“Must be one hell of a dish they are making,” he joked as he stepped up to the register.
The young cashier didn’t seem to listen. She had spaced out and was staring at nothing.
“Hey, excuse me, do you know how often that old man’s been here today?” he asked, louder, and pointed at the leaving Mr. Schuster.
Finally, the tired eyes of the young woman met his, almost as if she’d only noticed him now. Then she gave him a shrug. Her mannerism, too, was slightly off.
“Sorry, my shift just started,” she answered in a monotonous voice before she rang up his coke.
After he’d paid, Matthew hurried back to the apartment building. Mr. Schuster was gone, and the elevator was already going up. When he’d made it upstairs, he saw the old man in front of his door, fumbling with his keys. Before long, he unlocked it and shuffled inside, bag of groceries in hand.
From afar, he could hear them again. First a mumbling conversation, then another argument. Even out here, he could hear the old woman’s agitated words. The special dish, the special dish she seemed to hiss. And finally, Mr. Schuster stepped outside again and shuffled past him on his way back to the elevator.
Matthew watched in stunned silence.
By now, the air in the entire hallway was heavy with the oppressive smell of their perpetual cooking meal. He returned to his apartment and threw the door. How long had they been at it? How much of that special dish were they making? All he could remember was the first argument that had woken him. If, he realized, it had even been their first. Before that, though, there was… nothing. He couldn’t seem to remember. His head was clouded, his thoughts hazy. The throbbing was back, and he wondered if it was related to their cooking, to its smell.
In an instant, Matthew returned to the hallway and stomped to their door.
“Excuse me,” he started and gave the door a knock.
When he got no reaction, he knocked again.
“Mrs. Schuster, do you have a moment?”
When the old woman didn’t answer, he grew annoyed, angry, and pounded his fist against the door. As if to answer him, a brownish, soupy liquid leaked from below the door. He stepped back, staring at it in disgust and confusion.
“What the hell…?” he brought out.
There was no end to it. More and more leaked outside and drenched the carpeted floor of the hallway. The ding of the elevator made him jerk. Out stepped Mr. Schuster with yet another bag of groceries in his hands. The old man gave him a friendly nod before he stepped right into the puddle of soup and unlocked the door. When he opened it, more of the brownish soup spilled outward, drenching his shoes and ankles. Mr. Schuster, however, entered the apartment undeterred. Matthew stood there, mouth agape from the surreal sight, the plethora of questions he’d wanted to ask still stuck in his throat. He laughed when he heard them argue. What was going on here?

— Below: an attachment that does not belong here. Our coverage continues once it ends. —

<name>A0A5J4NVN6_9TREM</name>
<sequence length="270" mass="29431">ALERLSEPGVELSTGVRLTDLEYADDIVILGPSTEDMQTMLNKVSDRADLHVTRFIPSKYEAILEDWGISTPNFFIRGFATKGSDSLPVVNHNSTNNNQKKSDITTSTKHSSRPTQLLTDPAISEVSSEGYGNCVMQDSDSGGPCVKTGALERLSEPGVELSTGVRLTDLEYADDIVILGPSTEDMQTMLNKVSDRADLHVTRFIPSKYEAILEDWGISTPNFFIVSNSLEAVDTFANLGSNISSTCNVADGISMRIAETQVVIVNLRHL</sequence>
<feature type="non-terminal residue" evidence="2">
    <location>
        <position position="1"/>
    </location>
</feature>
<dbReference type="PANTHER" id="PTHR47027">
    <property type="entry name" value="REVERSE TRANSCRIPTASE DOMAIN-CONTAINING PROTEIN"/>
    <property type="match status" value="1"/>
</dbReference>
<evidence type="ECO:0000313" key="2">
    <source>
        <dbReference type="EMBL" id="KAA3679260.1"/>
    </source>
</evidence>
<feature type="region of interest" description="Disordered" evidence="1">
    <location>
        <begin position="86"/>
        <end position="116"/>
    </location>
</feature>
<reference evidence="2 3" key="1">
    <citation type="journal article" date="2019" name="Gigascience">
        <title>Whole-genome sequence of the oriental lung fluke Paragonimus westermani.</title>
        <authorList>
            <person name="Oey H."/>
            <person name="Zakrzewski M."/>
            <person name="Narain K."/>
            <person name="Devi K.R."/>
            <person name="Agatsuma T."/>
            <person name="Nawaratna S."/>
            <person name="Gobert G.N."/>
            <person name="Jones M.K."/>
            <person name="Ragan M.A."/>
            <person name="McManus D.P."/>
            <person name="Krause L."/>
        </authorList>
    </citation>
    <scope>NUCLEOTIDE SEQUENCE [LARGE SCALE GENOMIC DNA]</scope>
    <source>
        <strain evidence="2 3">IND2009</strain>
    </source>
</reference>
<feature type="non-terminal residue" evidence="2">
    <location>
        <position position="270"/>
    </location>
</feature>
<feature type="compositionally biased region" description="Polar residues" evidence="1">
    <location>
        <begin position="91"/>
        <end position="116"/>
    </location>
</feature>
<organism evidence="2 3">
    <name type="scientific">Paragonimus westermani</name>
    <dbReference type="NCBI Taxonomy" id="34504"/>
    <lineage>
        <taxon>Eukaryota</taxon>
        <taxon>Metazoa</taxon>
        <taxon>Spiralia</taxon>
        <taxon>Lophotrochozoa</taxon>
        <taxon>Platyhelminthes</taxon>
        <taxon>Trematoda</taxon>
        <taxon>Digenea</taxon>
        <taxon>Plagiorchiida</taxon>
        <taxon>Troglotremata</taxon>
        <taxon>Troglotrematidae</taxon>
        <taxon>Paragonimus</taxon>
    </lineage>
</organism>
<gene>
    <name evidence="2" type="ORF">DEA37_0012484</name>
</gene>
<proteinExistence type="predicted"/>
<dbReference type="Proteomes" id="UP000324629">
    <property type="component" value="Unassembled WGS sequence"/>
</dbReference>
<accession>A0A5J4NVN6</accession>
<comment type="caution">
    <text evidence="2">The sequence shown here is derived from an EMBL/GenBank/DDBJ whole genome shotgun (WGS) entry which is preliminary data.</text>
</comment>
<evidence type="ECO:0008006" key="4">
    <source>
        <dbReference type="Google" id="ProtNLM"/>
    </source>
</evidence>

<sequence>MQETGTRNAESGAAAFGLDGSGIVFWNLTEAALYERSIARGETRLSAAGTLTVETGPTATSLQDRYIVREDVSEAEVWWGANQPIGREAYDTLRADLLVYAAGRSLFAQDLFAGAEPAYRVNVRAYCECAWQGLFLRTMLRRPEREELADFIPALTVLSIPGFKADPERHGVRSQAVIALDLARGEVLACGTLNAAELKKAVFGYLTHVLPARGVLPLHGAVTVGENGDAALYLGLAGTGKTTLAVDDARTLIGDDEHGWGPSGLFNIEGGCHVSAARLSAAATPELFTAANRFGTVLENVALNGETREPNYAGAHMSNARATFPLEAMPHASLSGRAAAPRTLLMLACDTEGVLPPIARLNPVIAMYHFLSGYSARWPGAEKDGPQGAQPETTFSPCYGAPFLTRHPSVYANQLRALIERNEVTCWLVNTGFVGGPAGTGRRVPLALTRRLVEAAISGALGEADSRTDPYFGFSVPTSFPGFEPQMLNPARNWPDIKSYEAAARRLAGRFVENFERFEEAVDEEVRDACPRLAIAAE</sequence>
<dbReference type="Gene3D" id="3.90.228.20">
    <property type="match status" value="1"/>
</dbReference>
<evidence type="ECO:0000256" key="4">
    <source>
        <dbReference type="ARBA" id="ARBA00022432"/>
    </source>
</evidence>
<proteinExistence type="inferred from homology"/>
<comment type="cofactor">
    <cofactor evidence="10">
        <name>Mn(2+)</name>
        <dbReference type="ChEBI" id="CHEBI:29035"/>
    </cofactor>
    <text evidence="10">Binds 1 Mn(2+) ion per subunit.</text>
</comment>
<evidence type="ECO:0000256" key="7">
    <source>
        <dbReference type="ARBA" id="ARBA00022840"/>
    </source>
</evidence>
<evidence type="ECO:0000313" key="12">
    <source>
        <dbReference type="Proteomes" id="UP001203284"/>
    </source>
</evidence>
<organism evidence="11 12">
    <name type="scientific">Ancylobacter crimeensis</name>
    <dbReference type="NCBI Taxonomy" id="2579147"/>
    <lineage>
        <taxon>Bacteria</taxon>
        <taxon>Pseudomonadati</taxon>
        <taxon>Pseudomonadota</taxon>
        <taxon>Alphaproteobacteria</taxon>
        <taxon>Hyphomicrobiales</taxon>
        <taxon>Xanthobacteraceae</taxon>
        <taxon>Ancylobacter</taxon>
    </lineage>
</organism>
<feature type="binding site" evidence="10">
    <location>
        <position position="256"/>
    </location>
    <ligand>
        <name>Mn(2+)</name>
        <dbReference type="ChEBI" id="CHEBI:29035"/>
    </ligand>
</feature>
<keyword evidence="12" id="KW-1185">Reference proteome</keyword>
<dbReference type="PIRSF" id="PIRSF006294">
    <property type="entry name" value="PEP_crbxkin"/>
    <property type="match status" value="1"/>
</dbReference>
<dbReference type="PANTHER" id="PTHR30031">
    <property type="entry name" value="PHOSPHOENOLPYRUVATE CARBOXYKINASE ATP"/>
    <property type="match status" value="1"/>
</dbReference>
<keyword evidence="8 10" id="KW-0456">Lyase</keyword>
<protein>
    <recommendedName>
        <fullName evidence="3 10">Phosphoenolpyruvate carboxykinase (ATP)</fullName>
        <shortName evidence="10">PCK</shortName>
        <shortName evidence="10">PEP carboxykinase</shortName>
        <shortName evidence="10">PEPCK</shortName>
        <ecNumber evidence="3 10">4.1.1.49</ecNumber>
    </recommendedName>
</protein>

When Mr. Schuster left the apartment again, more soup surged outside, washing over the floor and splattering against the walls around it. Once more, the old man didn’t seem to care, or notice it, and his wet, squishy steps led him back to the elevator. By now, Matthew didn’t just feel anger, wasn’t just disgusted or confused. He was afraid. Something was wrong here, very wrong.
He fled to his apartment, but found the air heavy with the same oppressive smell that wafted through the hallway. The walls in his living room looked different. He reached out his hand and found the wallpaper wet and sticky. When he pulled it back, his palm was covered in grease. As he stared at it in disgust, the argument next door played out again. The old couple’s voices were more animated and strangely over-exaggerated now. When Mr. Schuster went on yet another trip, he heard more soup spilling outside and washing through the entire hallway.
Matthew threw himself on the couch and pushed his hands against his ears to drown out the sounds outside. None of this made any sense. It couldn’t be real. It had to be a dream or a mental episode, a hallucination. After only ten minutes, they were arguing again. He lay on his couch, curled into a ball, and listened to their ever-repeating argument. Each time their voices became more agitated, more distorted, and more inhumane. Suddenly, the strangest of feelings washed over him. It wasn’t so much acceptance, it was indifference. If none of this was real, then…
More than an hour had passed when Matthew left his apartment again. He gave no heed to the soup that flooded the hallway or the sudden, derelict state of the walls. Next door, Mr. Schuster, or what had been Mr. Schuster, pushed himself from the door. His body had changed, warped itself into a bloated, blob-like creature. Matthews’s eyes grew wide, and a cry escaped his mouth. He cringed back, but to his surprise, the creature didn’t pay him any notice. Instead, it shambled through the flooded, derelict hallway and entered the rusty cage which replaced the once pristine elevator. In a feverish trance and strangely fascinated by the changes, he made his way through the liquid, distorted hell of the hallway. When he entered the staircase, it had turned into a twisting spiral of creaking, worm-eaten wood.